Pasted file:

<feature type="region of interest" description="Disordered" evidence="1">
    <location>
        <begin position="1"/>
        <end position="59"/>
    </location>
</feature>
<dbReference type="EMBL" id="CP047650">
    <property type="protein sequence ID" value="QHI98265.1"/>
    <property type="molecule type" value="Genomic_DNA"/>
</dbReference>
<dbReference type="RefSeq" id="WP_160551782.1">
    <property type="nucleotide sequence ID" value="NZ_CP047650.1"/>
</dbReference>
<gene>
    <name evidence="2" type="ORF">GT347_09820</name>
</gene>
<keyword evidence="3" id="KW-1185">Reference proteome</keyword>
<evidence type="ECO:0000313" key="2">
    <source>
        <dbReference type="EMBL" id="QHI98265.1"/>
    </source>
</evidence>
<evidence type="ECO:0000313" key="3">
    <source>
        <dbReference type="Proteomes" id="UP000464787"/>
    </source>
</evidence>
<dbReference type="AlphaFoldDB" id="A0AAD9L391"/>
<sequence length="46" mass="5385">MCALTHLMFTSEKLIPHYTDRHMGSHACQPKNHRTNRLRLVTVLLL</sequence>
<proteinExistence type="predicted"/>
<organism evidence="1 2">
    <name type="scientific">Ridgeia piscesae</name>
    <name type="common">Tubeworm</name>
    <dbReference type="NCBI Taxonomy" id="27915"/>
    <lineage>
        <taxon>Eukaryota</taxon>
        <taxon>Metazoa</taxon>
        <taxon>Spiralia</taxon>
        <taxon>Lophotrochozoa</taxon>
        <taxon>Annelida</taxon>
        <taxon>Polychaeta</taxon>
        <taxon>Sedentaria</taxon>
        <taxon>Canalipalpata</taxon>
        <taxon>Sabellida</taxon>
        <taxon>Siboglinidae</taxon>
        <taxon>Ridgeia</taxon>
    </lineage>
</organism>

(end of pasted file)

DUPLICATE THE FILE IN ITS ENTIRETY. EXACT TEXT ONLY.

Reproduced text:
<feature type="region of interest" description="Disordered" evidence="1">
    <location>
        <begin position="1"/>
        <end position="59"/>
    </location>
</feature>
<dbReference type="EMBL" id="CP047650">
    <property type="protein sequence ID" value="QHI98265.1"/>
    <property type="molecule type" value="Genomic_DNA"/>
</dbReference>
<dbReference type="RefSeq" id="WP_160551782.1">
    <property type="nucleotide sequence ID" value="NZ_CP047650.1"/>
</dbReference>
<gene>
    <name evidence="2" type="ORF">GT347_09820</name>
</gene>
<keyword evidence="3" id="KW-1185">Reference proteome</keyword>
<evidence type="ECO:0000313" key="2">
    <source>
        <dbReference type="EMBL" id="QHI98265.1"/>
    </source>
</evidence>
<evidence type="ECO:0000313" key="3">
    <source>
        <dbReference type="Proteomes" id="UP000464787"/>
    </source>
</evidence>
<dbReference type="AlphaFoldDB" id="A0AAD9L391"/>
<sequence length="46" mass="5385">MCALTHLMFTSEKLIPHYTDRHMGSHACQPKNHRTNRLRLVTVLLL</sequence>
<proteinExistence type="predicted"/>
<organism evidence="1 2">
    <name type="scientific">Ridgeia piscesae</name>
    <name type="common">Tubeworm</name>
    <dbReference type="NCBI Taxonomy" id="27915"/>
    <lineage>
        <taxon>Eukaryota</taxon>
        <taxon>Metazoa</taxon>
        <taxon>Spiralia</taxon>
        <taxon>Lophotrochozoa</taxon>
        <taxon>Annelida</taxon>
        <taxon>Polychaeta</taxon>
        <taxon>Sedentaria</taxon>
        <taxon>Canalipalpata</taxon>
        <taxon>Sabellida</taxon>
        <taxon>Siboglinidae</taxon>
        <taxon>Ridgeia</taxon>
    </lineage>
</organism>